“O God of peace, who has taught us that in returning and rest we shall be saved….” (from the prayer “For Quiet Confidence,” The Book of Common Prayer, page 832)
This time of year finds all of us at various stages of the returning process (indeed, by mid-August many of our member schools are already back in session, while some other schools are weeks away from the beginning of the school year). What’s more, these days find us in different emotional places regarding that return. Some of us are quite eager to get back to the classroom, others are reluctant, and a great many are not so certain. Whatever our mood might be, return we must, and it is part of the rhythm of our work. School people are, in part, defined by this pattern of leaving and returning, and while the world of technology may mitigate the dividing line between work and personal life, and the summers of countless students and their teachers may seem less of a break from routine than a replacement of one type of busy-ness with another, we are still people who experience the ritual of return, even if we find ourselves wondering, “Where in the world did summer go?”
We come back to our classrooms, to colleagues, to our students (many of whom amaze us at how much they have grown over the summer!). We come back, as well, to the joys, struggles, and high demands of teaching. It may well be that the first few days back, feeling all over again the intensity of energy and time the daily schedule requires, will remind us of just how hard we work during the school year, as well as help make us feel nostalgic for the respite we had from that routine during the summer months.
Whether we mean it or not, we may be telling people that we are excited to be back. But excitement, alone, does not capture what these days are all about. To me, they are much fuller and deeper than “exciting” days. These are days of power and grace.
The teacher who is reluctant to get back into the swing of things may feel many things, but power may not seem to be a likely one. I mention power simply because we are participating in something much larger than ourselves, a community ritual that preciously few people in this world are privileged to experience. While countless jobs and occupations are focused on “moving forward,” few of those venues include the opportunity to retreat and return in the way that the teaching profession does.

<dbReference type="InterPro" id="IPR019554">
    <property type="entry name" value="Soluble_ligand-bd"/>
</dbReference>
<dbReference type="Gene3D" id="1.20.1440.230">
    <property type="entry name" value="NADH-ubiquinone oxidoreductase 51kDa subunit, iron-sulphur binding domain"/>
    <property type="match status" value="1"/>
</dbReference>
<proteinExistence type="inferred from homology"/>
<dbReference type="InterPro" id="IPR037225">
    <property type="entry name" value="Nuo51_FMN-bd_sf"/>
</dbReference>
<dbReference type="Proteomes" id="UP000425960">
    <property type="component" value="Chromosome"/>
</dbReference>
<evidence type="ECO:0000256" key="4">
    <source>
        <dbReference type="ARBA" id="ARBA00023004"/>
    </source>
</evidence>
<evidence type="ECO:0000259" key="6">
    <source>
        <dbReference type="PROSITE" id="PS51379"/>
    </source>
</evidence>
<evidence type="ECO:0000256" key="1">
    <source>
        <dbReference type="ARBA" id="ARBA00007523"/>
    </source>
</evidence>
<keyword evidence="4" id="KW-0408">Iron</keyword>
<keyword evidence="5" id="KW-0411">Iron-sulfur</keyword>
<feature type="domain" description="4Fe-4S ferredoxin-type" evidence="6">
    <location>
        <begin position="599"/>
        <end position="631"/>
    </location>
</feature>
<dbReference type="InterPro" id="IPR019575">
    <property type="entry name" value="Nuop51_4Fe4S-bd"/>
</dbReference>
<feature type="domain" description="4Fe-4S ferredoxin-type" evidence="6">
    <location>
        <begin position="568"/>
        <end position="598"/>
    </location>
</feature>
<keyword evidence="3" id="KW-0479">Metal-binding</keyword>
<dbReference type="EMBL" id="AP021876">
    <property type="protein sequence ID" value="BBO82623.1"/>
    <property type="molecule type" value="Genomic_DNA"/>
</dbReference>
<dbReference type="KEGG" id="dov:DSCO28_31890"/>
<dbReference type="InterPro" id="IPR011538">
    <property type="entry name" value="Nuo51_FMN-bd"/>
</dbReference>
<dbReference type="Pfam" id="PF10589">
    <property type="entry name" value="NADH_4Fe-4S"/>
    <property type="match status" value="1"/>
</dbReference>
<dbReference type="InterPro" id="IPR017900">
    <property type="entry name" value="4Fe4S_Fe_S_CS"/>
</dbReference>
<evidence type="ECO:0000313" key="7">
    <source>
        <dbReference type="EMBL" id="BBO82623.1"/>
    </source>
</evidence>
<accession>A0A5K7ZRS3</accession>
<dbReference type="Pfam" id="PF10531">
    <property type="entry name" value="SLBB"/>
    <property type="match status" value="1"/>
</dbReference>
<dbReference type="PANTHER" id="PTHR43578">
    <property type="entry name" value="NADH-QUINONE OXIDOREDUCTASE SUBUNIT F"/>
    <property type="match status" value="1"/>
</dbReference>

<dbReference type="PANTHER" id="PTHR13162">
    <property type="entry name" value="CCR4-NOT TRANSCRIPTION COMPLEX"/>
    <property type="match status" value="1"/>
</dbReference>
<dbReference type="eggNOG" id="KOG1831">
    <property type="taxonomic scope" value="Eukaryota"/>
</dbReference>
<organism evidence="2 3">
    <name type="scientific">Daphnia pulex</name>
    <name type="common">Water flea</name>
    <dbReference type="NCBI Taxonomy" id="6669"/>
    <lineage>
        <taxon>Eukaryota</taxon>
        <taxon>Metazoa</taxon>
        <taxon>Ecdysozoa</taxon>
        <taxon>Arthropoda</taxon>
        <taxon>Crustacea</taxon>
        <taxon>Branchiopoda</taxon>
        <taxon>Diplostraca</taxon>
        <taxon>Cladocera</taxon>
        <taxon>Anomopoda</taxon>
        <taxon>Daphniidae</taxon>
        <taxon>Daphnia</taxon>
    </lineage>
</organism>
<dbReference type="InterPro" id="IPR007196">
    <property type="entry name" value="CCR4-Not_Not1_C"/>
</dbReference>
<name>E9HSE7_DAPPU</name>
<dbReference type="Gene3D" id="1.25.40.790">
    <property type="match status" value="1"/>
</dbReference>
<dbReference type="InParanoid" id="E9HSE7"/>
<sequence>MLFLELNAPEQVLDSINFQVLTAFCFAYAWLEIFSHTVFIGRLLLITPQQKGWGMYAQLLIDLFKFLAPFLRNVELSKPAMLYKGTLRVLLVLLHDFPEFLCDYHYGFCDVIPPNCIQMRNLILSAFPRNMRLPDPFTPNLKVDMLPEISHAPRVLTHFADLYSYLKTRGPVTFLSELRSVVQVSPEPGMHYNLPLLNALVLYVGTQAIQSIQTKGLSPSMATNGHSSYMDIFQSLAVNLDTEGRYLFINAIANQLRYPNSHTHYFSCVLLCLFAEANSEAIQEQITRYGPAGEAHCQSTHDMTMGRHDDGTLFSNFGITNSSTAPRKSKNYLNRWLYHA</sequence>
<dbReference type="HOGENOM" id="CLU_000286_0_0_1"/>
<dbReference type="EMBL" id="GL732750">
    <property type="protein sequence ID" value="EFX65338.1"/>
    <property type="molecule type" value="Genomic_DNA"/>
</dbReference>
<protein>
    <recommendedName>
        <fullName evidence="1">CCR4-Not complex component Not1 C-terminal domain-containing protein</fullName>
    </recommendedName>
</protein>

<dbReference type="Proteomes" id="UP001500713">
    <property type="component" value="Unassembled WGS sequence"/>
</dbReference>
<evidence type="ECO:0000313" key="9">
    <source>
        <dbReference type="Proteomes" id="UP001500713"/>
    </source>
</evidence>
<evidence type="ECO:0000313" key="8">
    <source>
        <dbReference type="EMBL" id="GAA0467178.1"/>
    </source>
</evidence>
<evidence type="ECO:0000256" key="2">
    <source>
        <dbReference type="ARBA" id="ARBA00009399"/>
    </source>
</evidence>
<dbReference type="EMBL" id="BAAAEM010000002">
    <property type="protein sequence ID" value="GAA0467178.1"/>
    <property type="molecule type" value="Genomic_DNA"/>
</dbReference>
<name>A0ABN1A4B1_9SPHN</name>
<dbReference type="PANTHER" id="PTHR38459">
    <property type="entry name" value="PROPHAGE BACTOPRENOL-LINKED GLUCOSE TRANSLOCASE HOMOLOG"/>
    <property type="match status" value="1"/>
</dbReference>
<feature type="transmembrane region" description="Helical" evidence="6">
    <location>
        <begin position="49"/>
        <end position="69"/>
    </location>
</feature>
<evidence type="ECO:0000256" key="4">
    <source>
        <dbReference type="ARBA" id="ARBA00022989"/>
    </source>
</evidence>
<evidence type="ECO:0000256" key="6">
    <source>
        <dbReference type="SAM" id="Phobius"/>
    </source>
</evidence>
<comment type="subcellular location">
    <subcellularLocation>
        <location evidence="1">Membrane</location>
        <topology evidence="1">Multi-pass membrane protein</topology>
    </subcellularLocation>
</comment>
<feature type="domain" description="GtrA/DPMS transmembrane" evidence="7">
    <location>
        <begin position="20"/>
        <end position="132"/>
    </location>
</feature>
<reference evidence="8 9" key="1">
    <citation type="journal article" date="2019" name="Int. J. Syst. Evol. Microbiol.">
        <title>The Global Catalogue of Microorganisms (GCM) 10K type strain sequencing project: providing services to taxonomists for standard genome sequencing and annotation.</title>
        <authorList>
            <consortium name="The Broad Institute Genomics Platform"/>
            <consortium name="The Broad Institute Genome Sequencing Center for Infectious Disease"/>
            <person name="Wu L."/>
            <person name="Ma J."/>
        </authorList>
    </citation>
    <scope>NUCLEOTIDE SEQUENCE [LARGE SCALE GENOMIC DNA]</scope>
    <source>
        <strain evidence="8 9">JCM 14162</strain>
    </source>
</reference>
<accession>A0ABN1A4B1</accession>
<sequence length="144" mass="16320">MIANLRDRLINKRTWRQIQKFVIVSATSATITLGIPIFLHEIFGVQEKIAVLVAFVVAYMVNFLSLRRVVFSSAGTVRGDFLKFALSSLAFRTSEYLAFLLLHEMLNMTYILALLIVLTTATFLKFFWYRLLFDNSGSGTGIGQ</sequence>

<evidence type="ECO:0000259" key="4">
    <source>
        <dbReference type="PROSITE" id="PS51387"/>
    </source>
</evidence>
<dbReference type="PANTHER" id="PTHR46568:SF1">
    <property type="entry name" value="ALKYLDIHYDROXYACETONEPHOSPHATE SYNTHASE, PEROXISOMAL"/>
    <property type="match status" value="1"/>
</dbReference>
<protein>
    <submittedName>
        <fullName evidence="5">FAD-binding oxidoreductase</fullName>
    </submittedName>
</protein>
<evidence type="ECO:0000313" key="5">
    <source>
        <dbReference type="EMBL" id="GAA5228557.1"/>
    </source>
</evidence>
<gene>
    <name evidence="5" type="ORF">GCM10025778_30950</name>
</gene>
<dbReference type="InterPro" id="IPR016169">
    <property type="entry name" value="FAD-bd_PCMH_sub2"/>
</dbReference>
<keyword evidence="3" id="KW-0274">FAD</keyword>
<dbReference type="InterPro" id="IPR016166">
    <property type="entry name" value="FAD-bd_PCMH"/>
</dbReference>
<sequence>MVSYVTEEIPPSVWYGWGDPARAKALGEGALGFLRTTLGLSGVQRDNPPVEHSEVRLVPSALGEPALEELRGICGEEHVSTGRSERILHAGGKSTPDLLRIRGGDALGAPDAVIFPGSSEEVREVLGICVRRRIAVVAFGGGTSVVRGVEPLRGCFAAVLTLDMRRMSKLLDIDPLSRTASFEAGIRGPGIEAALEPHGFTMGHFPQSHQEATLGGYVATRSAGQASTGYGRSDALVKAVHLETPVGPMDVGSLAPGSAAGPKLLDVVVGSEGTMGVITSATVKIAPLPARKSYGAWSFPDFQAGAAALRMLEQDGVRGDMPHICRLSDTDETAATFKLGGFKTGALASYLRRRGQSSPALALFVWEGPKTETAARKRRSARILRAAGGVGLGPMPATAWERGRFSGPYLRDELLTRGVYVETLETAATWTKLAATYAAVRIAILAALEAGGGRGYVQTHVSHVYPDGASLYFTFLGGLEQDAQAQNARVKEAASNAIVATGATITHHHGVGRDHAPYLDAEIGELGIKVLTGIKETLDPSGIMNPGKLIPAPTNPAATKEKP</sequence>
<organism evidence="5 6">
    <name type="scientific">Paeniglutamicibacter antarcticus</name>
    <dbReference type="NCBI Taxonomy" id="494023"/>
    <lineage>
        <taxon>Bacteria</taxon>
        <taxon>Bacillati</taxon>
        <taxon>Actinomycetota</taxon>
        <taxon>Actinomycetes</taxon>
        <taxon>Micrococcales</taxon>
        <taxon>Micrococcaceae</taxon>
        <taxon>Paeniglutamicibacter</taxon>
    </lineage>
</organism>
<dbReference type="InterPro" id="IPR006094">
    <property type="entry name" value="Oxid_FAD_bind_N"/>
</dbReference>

It is the nature of ritual to invite us into participating in something larger than ourselves, something that reflects a community practice as much as individual inclination. The transformation, within weeks, of a quiet and seemingly abandoned school hallway—during the early days of August—into a place bristling with life, activity and expectation is a ritual mode of return that few people have the opportunity to experience in their respective work lives.
That is why, in part, school plays such a unique role in our culture. There is something larger and far more powerful than the individual that lies at the heart of a school, and the rituals of a school (including its rhythms) speak to that. Not surprisingly, this is also one of the reasons why our schools are objects of such intense expectation. We are, for so many families, one of the few places of community, ritual, and return in their lives.
Some of us may be ready for the ritual of return, some may be not. But in the long run it may well be that our individual inclinations or desires may not be the point. The power of the return will do things to us, whether we wish them to or not, whether we are ready for them or not.
In his commencement address, this past spring, at the University of the South, New York Times columnist David Brooks advised the graduates regarding what they should and should not be worrying about in their lives. It may have come as somewhat of a surprise to some of the graduates (and their parents) to hear him say that they should not be worrying about whether or not they are happy. Happiness, he said, will both come to us and elude us at various times in our lives. Similarly, he advised the graduates not to worry about finding their passion in life (I can just see some of the jaws of some parents dropping at that bit of advice!). Passion in life will find us, he told the assembled group, rather than we find it, if we allow it to.
The same is true, I would maintain, for the blessings of this season of return. We may embrace it, come back to school kicking and screaming, or feel quite tentative about it all. Regardless of our individual sentiment, the power of this ritual will find us, and I dare say uplift us. In Episcopal schools we call that grace. It is not our task alone to discover it. It is powerful enough to be able to find us, whether we are ready for it or not!